Merry Christmas

Merry Christmas to all our readers from the Saint Joseph’s College Online Theology Program.

Adoración_de_los_pastores_(Murillo)

When the angels went away from them to heaven, the shepherds said to one another, “Let us go, then, to Bethlehem to see this thing that has taken place, which the Lord has made known to us.”

So they went in haste and found Mary and Joseph, and the infant lying in the manger.

When they saw this, they made known the message that had been told them about this child.

All who heard it were amazed by what had been told them by the shepherds.

And Mary kept all these things, reflecting on them in her heart.

Then the shepherds returned, glorifying and praising God for all they had heard and seen, just as it had been told to them.

Luke 2: 15-20

 

The Domestic Church, Mercy, and Christmas

Today’s liturgical readings—especially the Gospel—highlight, among other themes, the importance and dynamism of the mission of the Christian family.  This is significant in light of the recent Synod on the Family, and because of our pilgrimage of faith within Advent and Christmas of this holy Jubilee Year of Mercy.

By “mission of the Christian family,” I am referring to its three-fold baptismal priestly, prophetic, and kingly calling: to be holy; to proclaim and witness to the truth about Christ and His word (John 14:23); and to be an instrument of love and mercy in our world so much in desperate need…(see Lumen gentium, or LG, 9-13, 31 and Familiaris Consortio, or FC, 50-64 for roughly equivalent explanations of the mission of the Church, shared by its laity and the domestic Church, the Christian family).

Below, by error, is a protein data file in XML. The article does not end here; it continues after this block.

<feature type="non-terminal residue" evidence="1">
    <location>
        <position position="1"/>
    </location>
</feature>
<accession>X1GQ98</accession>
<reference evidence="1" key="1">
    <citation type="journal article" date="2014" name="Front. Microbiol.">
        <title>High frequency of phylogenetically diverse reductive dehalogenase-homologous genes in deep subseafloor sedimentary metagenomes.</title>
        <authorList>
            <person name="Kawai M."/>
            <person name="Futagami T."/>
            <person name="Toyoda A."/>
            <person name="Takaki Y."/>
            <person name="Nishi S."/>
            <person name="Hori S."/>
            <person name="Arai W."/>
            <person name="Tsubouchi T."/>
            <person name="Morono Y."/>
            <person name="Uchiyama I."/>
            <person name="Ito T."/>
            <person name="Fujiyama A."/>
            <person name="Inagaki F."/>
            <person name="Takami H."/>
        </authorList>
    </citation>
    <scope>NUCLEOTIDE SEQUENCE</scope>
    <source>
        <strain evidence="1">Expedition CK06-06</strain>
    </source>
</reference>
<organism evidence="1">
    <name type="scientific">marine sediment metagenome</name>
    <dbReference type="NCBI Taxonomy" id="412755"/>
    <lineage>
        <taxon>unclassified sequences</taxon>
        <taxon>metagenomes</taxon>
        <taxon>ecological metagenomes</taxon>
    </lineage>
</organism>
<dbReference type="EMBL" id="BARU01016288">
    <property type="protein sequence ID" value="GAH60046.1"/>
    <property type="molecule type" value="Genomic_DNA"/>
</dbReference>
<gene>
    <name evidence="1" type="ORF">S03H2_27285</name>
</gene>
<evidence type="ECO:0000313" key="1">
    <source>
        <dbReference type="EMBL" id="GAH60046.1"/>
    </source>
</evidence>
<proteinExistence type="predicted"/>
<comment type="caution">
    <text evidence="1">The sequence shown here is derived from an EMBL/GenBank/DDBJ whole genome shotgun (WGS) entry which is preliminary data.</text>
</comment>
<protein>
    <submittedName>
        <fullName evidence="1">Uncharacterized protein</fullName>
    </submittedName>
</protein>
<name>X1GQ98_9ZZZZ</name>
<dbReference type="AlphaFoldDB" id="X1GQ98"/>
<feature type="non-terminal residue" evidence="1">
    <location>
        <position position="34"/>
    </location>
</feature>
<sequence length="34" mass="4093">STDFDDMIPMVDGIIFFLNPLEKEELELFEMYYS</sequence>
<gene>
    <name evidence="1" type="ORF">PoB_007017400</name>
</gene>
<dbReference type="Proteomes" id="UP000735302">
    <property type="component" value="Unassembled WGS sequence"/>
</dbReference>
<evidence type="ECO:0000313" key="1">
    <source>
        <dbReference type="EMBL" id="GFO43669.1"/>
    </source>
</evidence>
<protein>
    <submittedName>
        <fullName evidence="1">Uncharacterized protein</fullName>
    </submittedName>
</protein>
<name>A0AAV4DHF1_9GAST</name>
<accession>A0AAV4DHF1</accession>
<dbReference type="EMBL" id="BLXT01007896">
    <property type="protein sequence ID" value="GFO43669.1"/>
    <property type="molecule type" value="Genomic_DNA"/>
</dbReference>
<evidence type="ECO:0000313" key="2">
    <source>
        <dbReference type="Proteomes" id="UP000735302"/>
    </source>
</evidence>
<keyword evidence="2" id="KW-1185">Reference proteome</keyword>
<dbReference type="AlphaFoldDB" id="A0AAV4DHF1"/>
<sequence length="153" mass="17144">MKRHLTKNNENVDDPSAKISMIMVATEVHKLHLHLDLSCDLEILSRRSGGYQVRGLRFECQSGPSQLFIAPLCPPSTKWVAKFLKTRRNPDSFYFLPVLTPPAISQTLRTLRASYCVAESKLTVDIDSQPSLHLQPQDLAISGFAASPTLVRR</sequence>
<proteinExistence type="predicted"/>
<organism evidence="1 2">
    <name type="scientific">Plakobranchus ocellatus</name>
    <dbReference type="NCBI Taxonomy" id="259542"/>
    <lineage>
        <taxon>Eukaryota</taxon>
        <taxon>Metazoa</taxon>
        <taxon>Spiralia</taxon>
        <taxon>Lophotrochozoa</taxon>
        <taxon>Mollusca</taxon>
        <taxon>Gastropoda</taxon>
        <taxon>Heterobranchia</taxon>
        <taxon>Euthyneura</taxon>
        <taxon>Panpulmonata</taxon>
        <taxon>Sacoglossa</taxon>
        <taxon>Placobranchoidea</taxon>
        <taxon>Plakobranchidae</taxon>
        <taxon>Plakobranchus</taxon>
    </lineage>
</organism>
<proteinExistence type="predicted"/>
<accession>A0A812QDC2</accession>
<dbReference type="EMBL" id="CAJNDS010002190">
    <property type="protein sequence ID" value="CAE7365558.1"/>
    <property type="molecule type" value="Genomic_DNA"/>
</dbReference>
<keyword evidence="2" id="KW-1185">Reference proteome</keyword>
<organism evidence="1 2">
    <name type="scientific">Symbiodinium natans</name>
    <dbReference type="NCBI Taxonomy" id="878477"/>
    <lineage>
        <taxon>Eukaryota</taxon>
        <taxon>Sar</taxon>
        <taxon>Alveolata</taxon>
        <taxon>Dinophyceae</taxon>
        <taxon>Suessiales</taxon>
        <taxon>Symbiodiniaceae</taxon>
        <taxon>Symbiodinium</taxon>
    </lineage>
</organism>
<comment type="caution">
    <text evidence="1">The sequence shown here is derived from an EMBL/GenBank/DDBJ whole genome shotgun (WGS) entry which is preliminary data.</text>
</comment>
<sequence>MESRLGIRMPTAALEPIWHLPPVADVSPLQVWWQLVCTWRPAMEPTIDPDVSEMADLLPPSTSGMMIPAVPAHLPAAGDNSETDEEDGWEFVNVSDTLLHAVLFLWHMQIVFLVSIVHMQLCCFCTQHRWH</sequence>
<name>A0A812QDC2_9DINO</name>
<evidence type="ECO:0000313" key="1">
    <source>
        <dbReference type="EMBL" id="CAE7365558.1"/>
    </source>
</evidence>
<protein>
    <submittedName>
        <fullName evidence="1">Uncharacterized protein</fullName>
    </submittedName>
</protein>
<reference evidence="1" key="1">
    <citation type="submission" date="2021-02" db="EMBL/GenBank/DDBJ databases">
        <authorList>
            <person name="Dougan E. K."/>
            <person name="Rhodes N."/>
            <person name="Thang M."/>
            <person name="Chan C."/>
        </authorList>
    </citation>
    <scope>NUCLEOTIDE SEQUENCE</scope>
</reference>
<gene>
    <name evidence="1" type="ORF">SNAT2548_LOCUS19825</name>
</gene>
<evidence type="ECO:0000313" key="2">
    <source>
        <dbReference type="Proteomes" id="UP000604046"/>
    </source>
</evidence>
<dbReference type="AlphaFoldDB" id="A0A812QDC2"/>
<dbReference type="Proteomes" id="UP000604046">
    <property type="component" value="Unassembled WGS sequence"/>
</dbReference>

Dom church

Mary, a “type and outstanding model in faith and charity” (LG 53), also is a type of the Church (LG 63).  As such, she reflects the three-fold mission of the Church—and therefore of the domestic Church.  Her words at the Annunciation, “May it be done to me according to your word,” from today’s selection in the “Alleluia,” echo the reference to Christ in today’s reading from Hebrews 10, “Behold, I come to do your will, O God.’“   This sacrificial self-offering underscores the core meaning of the baptismal priestly calling of holiness of the Christian family—self-oblation and corporate familial self-giving through prayer and the sacraments (FC 55, 62).  In a special way, in this Holy Year of Mercy, the Christian family must seek forgiveness from God and each other and contemplate the face of mercy in the Sacrament of Reconciliation (Misericordiae Vultus, or MV, 4).  In today’s Gospel Reading (Luke 1:39-45), Elizabeth proclaims that Mary is blessed among women, and blessed also by believing that what was spoken to her by the Lord would be fulfilled.  Her tenacious trust in and loyalty to God’s will is the baptismal priestly model to which the domestic Church must aspire.